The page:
Going further


When your application becomes complex, you may want to split it into digestible and reusable parts. import is a special keyword you can use to combine multiple YAML files into one application.

A few examples are available here: import.yaml, import2.yaml, import3.yaml. They are self-explanatory.


You can add logic to your YAML files, make your apps configurable, and manipulate variables. Timeflux uses Jinja under the hood.

Take the following app.yaml example:

  - nodes:
    - id: my_node
      module: my_module
      class: {{ FOOBAR }}

Setting an environment variable and invoking Timeflux:

timeflux -e FOOBAR="MyClass" app.yaml

Will render the template as:

  - nodes:
    - id: my_node
      module: my_module
      class: MyClass

You are not limited to mere variable substitution. You have the full power of Jinja at your disposal, including control structures, macros, filters, and more.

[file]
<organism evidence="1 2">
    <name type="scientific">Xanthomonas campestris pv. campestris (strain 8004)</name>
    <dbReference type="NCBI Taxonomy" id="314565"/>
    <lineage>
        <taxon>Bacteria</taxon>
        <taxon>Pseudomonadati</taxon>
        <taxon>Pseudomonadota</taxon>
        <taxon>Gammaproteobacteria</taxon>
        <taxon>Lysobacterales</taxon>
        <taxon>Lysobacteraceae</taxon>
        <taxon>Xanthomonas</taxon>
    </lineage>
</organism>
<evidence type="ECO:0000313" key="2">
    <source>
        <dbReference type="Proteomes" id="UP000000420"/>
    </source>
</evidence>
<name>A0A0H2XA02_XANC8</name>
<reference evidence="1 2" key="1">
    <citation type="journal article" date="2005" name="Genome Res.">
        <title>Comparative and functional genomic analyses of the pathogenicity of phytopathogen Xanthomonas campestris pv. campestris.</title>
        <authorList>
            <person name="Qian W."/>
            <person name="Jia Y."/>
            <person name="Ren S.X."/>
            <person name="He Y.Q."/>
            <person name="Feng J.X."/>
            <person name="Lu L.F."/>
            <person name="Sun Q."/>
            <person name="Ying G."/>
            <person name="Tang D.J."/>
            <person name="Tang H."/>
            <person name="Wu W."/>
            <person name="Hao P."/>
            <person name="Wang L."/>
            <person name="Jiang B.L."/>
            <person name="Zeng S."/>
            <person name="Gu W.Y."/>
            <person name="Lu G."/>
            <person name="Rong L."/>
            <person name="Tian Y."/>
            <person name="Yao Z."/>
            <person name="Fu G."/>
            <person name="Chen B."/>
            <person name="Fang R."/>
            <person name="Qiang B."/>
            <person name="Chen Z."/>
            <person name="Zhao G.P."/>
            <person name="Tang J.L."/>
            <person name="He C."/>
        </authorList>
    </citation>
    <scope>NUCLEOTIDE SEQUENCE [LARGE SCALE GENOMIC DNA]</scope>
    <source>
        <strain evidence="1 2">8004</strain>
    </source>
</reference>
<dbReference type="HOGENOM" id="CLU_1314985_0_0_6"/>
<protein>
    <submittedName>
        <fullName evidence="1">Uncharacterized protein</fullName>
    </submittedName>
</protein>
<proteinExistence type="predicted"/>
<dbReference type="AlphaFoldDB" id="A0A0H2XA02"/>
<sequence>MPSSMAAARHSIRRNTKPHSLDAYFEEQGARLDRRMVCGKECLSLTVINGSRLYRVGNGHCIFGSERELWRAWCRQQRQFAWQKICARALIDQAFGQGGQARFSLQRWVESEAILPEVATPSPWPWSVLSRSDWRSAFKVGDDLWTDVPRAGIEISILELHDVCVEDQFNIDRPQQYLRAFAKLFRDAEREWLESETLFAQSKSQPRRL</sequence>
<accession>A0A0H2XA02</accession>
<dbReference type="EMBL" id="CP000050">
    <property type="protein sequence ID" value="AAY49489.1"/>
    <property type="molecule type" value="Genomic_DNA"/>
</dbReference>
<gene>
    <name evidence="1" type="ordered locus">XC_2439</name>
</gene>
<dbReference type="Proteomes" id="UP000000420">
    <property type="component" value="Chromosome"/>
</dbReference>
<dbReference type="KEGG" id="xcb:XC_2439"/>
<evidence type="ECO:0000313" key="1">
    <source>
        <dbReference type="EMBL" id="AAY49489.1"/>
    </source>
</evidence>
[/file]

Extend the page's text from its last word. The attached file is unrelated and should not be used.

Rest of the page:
Explore the API reference for a list of available nodes and the test/graphs directory of the corresponding GitHub repositories for examples.


Useful tools and helpers can be found here: timeflux.helpers.

In particular, you may want to have a look at:

If you are developing plugins:



Work in progress!

The timeflux_ui plugin exposes a powerful JavaScript API to build web apps and interact with Timeflux instances from a browser. Extensive documentation is on its way. Meanwhile, we invite you to explore the available example apps.